For example, there exists a real need to invest in the skilled civilian craftsmen who build and repair our Navy’s ships. Just like career military officers receive continuing professional education as they progress toward the pinnacle of their careers, these craftsmen require additional investment in their skills as they approach the “master craftsman” level. To that end, Mr. Trump will establish “centers of excellence” in places like Portsmouth, New Hampshire; Hampton Roads in Virginia; and the Philadelphia Navy Yard. Only by harnessing all of our nation’s capabilities can we truly rebuild the military.

The choice on November 8th is clear. China and Russia are rapidly modernizing their militaries and their cyber abilities. Iran and North Korea are on track to obtain nuclear weapons with sophisticated ballistic missile capabilities. ISIS and other Islamist terror organizations remain serious threats. The United States military must be readied to meet each of these challenges, and only Donald Trump has proposed a serious plan to do so. Our country and the world simply cannot afford another four years of military and national decline.

Florida is home to over 1.5 million veterans, with a significant number residing here along the Space Coast.

Our veterans know firsthand the challenges facing our military and understand the need for strong, decisive leadership from our commander-in-chief.

Unfortunately, over the last eight years, the United States has been lacking the leadership we need to keep our country safe and advance our interests around the world. Though our military remains stalwart, it is seriously stretched.

Under Barack Obama and Hillary Clinton, Russia and China are emphasizing their military and cyber capabilities while acting increasingly assertive in Eastern Europe, the Middle East, and the Asia-Pacific. Iran and North Korea are advancing toward nuclear weapons with sophisticated ballistic missile capabilities. And ISIS and other Islamist extremists now pose a serious threat to Western Europe and even the U.S. homeland.

Yet while these dangers have mounted, the Obama administration has presided over record declines in our military capacity and capability. The Air Force is the smallest and oldest it has ever been. The Army is the smallest since before World War II.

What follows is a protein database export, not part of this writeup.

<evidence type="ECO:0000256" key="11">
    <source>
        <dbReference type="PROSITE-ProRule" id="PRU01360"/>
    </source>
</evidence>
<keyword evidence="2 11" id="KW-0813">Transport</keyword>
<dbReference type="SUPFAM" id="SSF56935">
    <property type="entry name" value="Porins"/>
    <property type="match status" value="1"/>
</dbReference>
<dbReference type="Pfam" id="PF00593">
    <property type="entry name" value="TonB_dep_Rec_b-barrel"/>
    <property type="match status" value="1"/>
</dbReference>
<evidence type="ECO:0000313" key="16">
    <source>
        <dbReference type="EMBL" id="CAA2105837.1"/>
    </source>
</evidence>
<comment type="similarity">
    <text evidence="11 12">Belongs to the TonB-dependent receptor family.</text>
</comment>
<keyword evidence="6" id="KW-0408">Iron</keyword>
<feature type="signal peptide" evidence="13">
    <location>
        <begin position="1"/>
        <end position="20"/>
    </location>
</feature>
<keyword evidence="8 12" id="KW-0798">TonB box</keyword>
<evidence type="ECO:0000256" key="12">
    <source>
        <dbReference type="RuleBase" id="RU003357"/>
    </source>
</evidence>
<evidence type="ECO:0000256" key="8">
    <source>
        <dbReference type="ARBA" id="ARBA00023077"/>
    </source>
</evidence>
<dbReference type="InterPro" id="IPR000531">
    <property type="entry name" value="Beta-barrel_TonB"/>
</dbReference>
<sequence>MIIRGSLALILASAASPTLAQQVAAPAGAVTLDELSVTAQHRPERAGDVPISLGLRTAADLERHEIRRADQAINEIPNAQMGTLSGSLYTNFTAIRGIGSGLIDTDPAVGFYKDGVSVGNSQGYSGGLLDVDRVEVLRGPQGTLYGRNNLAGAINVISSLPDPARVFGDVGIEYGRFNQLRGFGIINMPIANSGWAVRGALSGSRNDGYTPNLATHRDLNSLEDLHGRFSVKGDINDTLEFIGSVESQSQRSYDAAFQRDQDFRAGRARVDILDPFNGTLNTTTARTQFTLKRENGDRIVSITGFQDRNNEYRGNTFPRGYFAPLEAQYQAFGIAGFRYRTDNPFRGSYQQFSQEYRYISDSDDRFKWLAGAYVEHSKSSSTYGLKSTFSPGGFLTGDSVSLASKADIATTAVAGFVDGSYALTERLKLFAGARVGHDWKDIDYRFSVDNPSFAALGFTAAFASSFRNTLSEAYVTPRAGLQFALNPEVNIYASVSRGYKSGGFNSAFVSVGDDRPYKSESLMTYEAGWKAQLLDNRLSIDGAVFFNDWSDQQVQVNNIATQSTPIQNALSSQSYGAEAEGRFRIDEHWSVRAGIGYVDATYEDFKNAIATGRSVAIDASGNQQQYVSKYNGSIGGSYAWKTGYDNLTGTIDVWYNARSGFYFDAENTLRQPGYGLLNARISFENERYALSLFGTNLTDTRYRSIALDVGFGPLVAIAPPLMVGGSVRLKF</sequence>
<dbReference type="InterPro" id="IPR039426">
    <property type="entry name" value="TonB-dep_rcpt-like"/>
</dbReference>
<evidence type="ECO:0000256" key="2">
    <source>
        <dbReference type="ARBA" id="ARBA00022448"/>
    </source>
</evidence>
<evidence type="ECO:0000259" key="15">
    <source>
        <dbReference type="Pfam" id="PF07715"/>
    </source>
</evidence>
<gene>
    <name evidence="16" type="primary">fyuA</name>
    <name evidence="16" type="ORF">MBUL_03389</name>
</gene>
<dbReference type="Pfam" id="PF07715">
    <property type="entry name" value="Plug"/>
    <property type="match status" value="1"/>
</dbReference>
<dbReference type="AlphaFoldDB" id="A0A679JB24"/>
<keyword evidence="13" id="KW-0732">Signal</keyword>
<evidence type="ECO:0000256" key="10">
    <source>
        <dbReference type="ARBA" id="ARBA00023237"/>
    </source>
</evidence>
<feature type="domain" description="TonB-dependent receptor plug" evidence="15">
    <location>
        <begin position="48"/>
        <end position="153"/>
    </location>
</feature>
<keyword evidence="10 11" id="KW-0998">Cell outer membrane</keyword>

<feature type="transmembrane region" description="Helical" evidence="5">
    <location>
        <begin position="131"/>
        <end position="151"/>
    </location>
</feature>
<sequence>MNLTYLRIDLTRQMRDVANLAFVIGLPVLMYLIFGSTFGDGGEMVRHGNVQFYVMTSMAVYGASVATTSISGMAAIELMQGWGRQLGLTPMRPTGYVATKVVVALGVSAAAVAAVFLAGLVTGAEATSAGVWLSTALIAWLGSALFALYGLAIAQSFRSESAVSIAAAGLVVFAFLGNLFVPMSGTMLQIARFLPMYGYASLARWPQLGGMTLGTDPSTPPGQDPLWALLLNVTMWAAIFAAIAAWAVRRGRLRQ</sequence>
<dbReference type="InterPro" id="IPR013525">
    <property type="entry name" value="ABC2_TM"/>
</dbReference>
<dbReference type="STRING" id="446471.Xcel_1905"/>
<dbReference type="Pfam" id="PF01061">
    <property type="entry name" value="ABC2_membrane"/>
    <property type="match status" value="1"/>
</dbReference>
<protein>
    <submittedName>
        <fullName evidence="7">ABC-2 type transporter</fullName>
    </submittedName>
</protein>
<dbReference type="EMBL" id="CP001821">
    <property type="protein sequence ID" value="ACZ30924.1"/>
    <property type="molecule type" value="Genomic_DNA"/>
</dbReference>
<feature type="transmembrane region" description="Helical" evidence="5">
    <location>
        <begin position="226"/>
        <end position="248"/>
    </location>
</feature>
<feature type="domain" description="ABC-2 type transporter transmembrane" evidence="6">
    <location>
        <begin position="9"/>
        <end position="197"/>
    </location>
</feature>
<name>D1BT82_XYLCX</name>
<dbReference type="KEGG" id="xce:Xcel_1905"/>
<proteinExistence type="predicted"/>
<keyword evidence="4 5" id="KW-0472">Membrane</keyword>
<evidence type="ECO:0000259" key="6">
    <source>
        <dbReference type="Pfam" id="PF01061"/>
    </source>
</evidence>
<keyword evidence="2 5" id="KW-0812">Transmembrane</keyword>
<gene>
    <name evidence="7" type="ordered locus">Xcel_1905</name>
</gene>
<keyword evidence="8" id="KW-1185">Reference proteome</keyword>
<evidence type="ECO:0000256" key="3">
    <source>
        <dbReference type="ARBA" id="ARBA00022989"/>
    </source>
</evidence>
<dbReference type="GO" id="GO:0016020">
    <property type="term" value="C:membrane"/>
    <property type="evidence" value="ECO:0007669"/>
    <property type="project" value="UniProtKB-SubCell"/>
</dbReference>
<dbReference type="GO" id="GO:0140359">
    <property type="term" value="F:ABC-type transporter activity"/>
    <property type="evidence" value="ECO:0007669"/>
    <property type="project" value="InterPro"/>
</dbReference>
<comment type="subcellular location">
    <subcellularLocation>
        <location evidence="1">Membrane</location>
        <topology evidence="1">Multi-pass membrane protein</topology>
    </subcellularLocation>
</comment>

And the Navy is the smallest since World War I. Under sequestration, our services are experiencing the worst readiness crisis in over a generation, with training hours curtailed, maintenance on aircraft and vehicles deferred, and some pilots even forced to take spare parts for their planes from museums. Frankly, our serving Military deserves more.

Donald Trump has proposed the most significant investment in national defense since Ronald Reagan’s presidency. Hillary Clinton, by contrast, has been completely silent on the crisis facing our military.

The Trump plan, which was endorsed by 35 of the country’s leading defense experts, calls for immediately working with Congress, on a bipartisan basis, to remove sequestration from defense so our services can get the stability they need. Under a Trump presidency, our men and women in uniform will never be sent into harm’s way without the training and equipment they need to be successful and return home safely.

Under Mr. Trump’s plan, the Air Force will grow to 1,200 fighter aircraft, which an independent analysis says is required to meet today’s threats. The Air Force’s next generation bomber, emerging right here in Brevard is very high on the agenda. The Army will expand from 490,000 active soldiers to 540,000, the number the Army’s chief of staff says he needs. The Navy will grow to 350 ships from 272 today, as recommended by the bipartisan National Defense Panel. And the Marine Corps, in need of urgent recapitalization after fifteen years of protracted ground combat, will expand from 27 to 36 battalions.

Florida, and the Space Coast, will play a major role in Mr. Trump’s defense agenda. This includes protecting our nation’s satellites, and readying formidable replacements as we prepare to protect our leadership position in space. He has proposed a comprehensive missile defense system, involving our Navy’s cruisers and space-based early warning and detection capabilities to counter growing missile threats. The Air Force’s Technical Applications Center at Patrick Air Force Base will be an important part of protecting our nation from Weapons of Mass Destruction challenges.

Mr. Trump clearly recognizes the challenges facing our country in outer space, given the investments being made by potential competitors like Russia and China in anti-satellite weapons and hypersonic missiles than can overwhelm traditional missile defense systems. The United States cannot fall behind in emerging technologies like hypersonics, and the men and women of the Space Coast’s aerospace industry will be on the front lines of this effort. Mr. Trump has committed to sustaining the type of investment our aerospace sector needs through real public-private partnerships that will produce the technologies of the future.

Under a Trump Administration, NASA will regain its critical role as a leader in outer space research and innovation while the private sector partners keep innovating. With the right policies, this region is on the cusp of becoming a center of advanced aerospace manufacturing, providing new, high-paying jobs, whether in Titusville or the Melbourne area.

Donald Trump’s vision for national security is based on strength, at home and abroad. By rebuilding our military and investing to restore American leadership in the Space domain, Mr. Trump has found the right ingredients to ensure peace abroad and prosperity at home.

The people of the Space Coast, and across the United States, have a clear choice on November 8.